The role model in the garden


Nigel Hewish, Head Gardener at Kingston Maurward, is responsible for over 2,000 trees, acres of lawn running to a five acre Georgian lake, three large ornamental gardens including an Elizabethan walled garden, a kilometre of formal hedging, huge herbaceous borders and two National Plant Collections.

Nigel Hewish has done five hours of his working day – and it’s only 10am. Responsible for over 2000 trees, acres of lawn, three large ornamental gardens, a kilometre of formal hedging, huge herbaceous borders and two National Plant Collections, it’s no surprise this man is up with the lark!
Added to his challenge is managing all this around numerous events; no-one wants a noisy mower disrupting their marriage ceremony!
Nigel is Head Gardener at Dorchester’s renowned Kingston Maurward, a land-based college and events venue; he’s been tending this stunning landscape for 30 years.

Early beginninngs

His love of gardening was inspired by his father, a trained forester and groundsman gardener. Nigel recalls: “We’d go for a picnic and as soon as the Thermos was empty, Dad would fill it with seeds and saplings, keeping them fresh to grow on at home.”
Starting as an apprentice gardener at Millfield School in Street, where he hails from, Nigel studied horticulture
at Cannington (now part of Bridgewater College), returning to Millfield to take charge of its glasshouses. Before moving to Dorset, he was Head Gardener at the 12th century Berkeley Castle in Gloucestershire.

A living classroom

As he shows me round Kingston Maurward, it’s an historical trip through garden fashions. Kingston Maurward Gardens are laid out in the Jardin Anglais style popularised by Capability Brown in the 18th Century, with a matrix of themed small gardens, lakeside walks and a walled garden. The front of the 18th century manor house has a sweeping Georgian-inspired landscape spotted with elegant trees. Back lawns tumble down to a 5-acre Georgian lake. To the side is a stunning Elizabethan walled garden which sits happily alongside twentieth century “garden rooms.”
With a nod to royalty, the Crown Garden has hedges cleverly shaped like crown points, with diamond gaps revealing beautiful vistas. In another garden room a temple stands proud, the pillars and floor a four-year collaboration by stonemason students from Weymouth college and the striking cupola created by Kingston Maurward’s blacksmiths. “The gardens are a living classroom,” explains Nigel. “It’s a brilliant resource for students to learn practical skills. We involve them in projects and offer work experience. Visit any garden in Dorset and you’re likely to find someone who studied at Kingston Maurward. Two of my team of five gardeners were apprentices. They’ve both got degrees in other subjects but say that horticultural training is much harder.”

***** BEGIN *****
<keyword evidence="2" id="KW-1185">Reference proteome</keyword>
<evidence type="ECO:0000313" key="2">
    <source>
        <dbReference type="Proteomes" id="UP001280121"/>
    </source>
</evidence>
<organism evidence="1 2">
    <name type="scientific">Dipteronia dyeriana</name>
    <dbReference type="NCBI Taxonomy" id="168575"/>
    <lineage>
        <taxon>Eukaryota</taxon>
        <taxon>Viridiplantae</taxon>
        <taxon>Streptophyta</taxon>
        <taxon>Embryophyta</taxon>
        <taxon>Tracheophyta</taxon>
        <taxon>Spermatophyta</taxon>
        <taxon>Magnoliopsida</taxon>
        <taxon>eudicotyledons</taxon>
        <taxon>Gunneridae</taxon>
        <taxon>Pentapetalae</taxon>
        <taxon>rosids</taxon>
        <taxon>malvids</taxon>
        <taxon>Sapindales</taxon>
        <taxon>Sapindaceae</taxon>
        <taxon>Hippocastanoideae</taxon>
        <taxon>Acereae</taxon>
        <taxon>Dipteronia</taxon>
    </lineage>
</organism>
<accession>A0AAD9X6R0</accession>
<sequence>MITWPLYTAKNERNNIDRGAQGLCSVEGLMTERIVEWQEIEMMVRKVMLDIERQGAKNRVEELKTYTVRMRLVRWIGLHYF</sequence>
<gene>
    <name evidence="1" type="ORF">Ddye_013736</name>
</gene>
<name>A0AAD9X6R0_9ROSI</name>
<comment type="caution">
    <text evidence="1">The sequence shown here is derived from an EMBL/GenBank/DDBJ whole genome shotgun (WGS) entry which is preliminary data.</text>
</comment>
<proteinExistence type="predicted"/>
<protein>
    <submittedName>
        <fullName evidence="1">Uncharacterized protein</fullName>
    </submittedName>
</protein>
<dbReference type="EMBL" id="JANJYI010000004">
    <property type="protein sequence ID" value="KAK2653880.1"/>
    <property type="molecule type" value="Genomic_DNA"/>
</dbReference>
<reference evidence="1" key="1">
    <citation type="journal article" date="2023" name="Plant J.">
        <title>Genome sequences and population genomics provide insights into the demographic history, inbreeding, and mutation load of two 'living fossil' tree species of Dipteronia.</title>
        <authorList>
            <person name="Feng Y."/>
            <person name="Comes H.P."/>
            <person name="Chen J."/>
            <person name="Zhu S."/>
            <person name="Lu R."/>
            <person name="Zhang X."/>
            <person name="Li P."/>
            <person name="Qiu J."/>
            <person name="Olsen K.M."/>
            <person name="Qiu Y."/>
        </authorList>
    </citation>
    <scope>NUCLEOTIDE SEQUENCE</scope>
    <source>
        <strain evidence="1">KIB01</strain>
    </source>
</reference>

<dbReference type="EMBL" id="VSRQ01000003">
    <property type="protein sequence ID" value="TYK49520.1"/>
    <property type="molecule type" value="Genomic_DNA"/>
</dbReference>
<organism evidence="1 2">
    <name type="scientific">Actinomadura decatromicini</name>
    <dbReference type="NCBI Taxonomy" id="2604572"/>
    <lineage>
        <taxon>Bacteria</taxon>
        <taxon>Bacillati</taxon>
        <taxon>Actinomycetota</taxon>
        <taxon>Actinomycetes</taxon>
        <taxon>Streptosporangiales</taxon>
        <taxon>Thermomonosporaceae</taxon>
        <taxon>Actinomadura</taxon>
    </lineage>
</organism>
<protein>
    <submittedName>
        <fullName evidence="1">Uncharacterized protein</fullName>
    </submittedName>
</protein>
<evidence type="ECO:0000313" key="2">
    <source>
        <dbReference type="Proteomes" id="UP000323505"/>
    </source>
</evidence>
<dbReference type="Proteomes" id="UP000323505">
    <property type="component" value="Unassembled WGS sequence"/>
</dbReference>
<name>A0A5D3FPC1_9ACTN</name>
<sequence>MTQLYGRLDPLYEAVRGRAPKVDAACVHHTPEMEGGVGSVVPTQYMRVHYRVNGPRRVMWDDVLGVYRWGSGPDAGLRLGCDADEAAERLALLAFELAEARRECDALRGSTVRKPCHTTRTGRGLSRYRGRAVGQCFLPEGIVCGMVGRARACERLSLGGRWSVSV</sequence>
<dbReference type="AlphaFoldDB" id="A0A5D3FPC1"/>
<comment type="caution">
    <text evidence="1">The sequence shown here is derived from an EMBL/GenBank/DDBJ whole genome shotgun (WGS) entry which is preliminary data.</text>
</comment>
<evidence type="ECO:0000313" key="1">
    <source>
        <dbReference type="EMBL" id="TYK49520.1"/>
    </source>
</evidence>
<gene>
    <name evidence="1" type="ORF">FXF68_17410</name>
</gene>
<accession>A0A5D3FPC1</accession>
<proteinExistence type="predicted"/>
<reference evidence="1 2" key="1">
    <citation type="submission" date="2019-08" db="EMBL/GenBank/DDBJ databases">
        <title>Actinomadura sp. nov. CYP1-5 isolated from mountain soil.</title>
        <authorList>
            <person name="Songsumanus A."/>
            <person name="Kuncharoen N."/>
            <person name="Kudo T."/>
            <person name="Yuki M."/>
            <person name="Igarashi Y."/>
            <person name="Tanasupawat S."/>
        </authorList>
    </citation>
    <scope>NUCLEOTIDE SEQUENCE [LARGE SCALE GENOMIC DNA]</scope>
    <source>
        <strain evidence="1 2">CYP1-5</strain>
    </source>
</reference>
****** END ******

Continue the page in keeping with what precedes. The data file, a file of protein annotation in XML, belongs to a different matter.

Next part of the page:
Long Latin names roll off his tongue and his skill in identifying hundreds of plants is evident. This disarming man is a walking plant encyclopaedia and a role model for trainee gardeners. He’s living proof that life in horticulture can mean a successful and rewarding career. In Nigel’s case – a house on the estate is part of the package too. When asked what he least likes about his job, he struggles for an answer. After a long pause, he settles for paperwork.
“I’m not a great one for being sat in the office doing admin. It’s ok if it’s plant records but I’m not so keen on doing finances.”

Penstemons and Salvias

Nigel’s proudest achievement is curating the stunning National Collections of Salvias and Penstemons – two of his favourite flowers.

These elegant herbaceous plants not only look beautiful and flower through the summer,
but also attract pollinators and wildlife. The National Collections are preserving endangered heritage species – at Kingston Maurward there are

Even with a huge workload, Nigel found time to support
the college’s show garden at
the prestigious Chelsea Flower Show 2019 which gained a coveted silver gilt medal. He was responsible for growing and presenting some of the plants, which needed to be perfect for the eagle-eyed RHS judges. The college is planning to enter again in 2022.

And Nigel carries on learning. “Nature still astounds me. Every day there’s a plant that surprises me – even after 30 years.’’

Kingston Maurward Gardens open 10-4pm daily. Group garden tours can be arranged. Tel: 01305 215000.

Kingston Maurward College offers horticultural, agricultural, arboriculture, conservation and farming courses plus many more. New for 2022 are Business Studies and Travel and Tourism in response to industry demand.

Nigel’s Quick Fire Round:

  1. Tool you can’t live without? In my pocket is a folding Silky pruning saw. Its blade is only six inches but it can cut branches six inches thick. Expensive but invaluable! We trial equipment for Which? Gardening magazine and the cheaper models are rarely as good.
  2. Best gardens to visit in Dorset? Abbotsbury with its tropical feel. The spring display at Minterne Gardens is magnificent too.
  3. What book is on your beside table? None – I fall asleep as soon as I hit the pillow. When I get a chance, I’m reading ‘A Trillion Trees – a way to reforest the world.’ My books are always about nature, conservation or trees.
  4. Top tip? Be patient. Not everything comes up as quickly or as easily at it seems on gardening programmes.

by Tracie Beardsley


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